India asks importers for more coal to tackle heat wave

India's power ministry has asked generators to import a total of about 19 million tonnes in the three months to June. PHOTO: REUTERS

NEW DELHI (BLOOMBERG) - India's power ministry called on coal importers to ensure supplies as the country increasingly relies on the fuel to stem power blackouts, according to people familiar with the matter.

In a meeting with suppliers, ministry officials said they would help with obstacles such as late payments from provincial power plants, said the people, who asked not to be identified as they aren't authorised to speak to the press.

The ministry has asked generators to import a total of about 19 million tonnes during the three months to June so they have enough reserves before the rainy season slows supplies.

India has seen an unprecedented demand for coal this summer, as soaring temperatures and industrial activity spurred electricity demand. That has pressured domestic coal supply infrastructure, forcing the country to turn to imports of the fuel and ditch previous efforts to slow overseas purchases.

The power ministry also plans to meet port and rail officials to ensure the imported coal reaches the plants smoothly, instead of being held up at transport terminals for weeks.

The ministry's press office didn't immediately respond to an email seeking comment.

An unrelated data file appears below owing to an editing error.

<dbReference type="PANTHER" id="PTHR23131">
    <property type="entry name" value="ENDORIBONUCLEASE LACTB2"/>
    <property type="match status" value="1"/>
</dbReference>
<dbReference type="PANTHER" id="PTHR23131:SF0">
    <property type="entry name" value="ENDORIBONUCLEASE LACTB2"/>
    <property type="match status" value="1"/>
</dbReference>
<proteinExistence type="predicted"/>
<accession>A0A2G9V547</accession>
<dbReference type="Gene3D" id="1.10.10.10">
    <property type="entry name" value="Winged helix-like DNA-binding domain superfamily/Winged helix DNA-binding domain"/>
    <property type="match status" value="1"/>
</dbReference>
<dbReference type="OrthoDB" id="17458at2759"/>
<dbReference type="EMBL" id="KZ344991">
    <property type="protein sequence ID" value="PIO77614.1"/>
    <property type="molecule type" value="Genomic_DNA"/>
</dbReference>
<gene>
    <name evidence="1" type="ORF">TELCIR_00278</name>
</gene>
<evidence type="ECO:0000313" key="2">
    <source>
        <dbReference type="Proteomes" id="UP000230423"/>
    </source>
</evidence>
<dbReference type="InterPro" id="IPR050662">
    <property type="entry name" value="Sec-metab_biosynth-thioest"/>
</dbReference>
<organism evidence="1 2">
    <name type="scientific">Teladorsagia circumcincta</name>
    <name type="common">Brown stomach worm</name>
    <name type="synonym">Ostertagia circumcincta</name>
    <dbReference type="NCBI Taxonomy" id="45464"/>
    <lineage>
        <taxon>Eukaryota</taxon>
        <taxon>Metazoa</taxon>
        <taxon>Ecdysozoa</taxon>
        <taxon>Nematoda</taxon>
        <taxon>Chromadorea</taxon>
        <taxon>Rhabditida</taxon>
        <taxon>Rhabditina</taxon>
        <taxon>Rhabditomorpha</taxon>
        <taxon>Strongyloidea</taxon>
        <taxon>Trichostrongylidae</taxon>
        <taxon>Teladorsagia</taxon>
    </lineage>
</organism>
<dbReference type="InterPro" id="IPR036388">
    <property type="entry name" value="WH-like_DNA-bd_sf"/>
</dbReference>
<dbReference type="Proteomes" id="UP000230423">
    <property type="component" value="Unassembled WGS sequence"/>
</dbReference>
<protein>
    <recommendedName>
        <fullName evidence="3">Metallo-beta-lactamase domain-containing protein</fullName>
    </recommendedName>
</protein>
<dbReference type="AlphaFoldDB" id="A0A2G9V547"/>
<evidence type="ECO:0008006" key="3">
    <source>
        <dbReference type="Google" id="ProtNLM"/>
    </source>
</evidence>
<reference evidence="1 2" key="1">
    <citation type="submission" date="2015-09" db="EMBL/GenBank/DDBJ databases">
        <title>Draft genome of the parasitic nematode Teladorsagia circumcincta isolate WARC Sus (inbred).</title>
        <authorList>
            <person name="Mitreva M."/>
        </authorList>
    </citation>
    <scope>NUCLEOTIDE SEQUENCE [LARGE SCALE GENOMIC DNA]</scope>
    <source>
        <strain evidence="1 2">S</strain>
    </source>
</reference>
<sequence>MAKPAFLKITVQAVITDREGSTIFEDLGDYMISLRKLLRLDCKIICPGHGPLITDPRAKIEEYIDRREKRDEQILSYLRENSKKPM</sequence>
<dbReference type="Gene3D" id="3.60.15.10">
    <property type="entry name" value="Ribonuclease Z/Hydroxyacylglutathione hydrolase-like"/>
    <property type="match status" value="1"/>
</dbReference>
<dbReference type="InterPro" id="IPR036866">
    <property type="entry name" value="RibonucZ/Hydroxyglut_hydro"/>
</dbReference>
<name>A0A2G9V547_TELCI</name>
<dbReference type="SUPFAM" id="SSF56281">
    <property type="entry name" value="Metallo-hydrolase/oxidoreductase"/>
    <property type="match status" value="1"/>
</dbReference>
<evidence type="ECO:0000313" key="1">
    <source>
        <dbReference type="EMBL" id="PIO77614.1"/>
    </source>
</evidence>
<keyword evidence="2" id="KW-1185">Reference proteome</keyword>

Despite repeated calls from the federal government, generation plants, mainly owned by provincial governments, have been slow to place orders.

The biggest impediment is high prices that have shot up after the start of Russia's war in Ukraine. Asian benchmark Newcastle coal futures have advanced more than 150 per cent this year.

The sliding rupee is not helping imports either. The Indian currency tumbled to a record low on Thursday (May 12), making imports more expensive.

Time is short too. From publishing tenders to having the coal delivered at the plant gate can take several weeks.

"Given the prevailing demand situation and logistical bottlenecks, pre-monsoon stocking up at the power plants is not happening," according to Debasish Mishra, a Mumbai-based partner at Deloitte Touche Tohmatsu. "The time is running out before onset of the monsoon."

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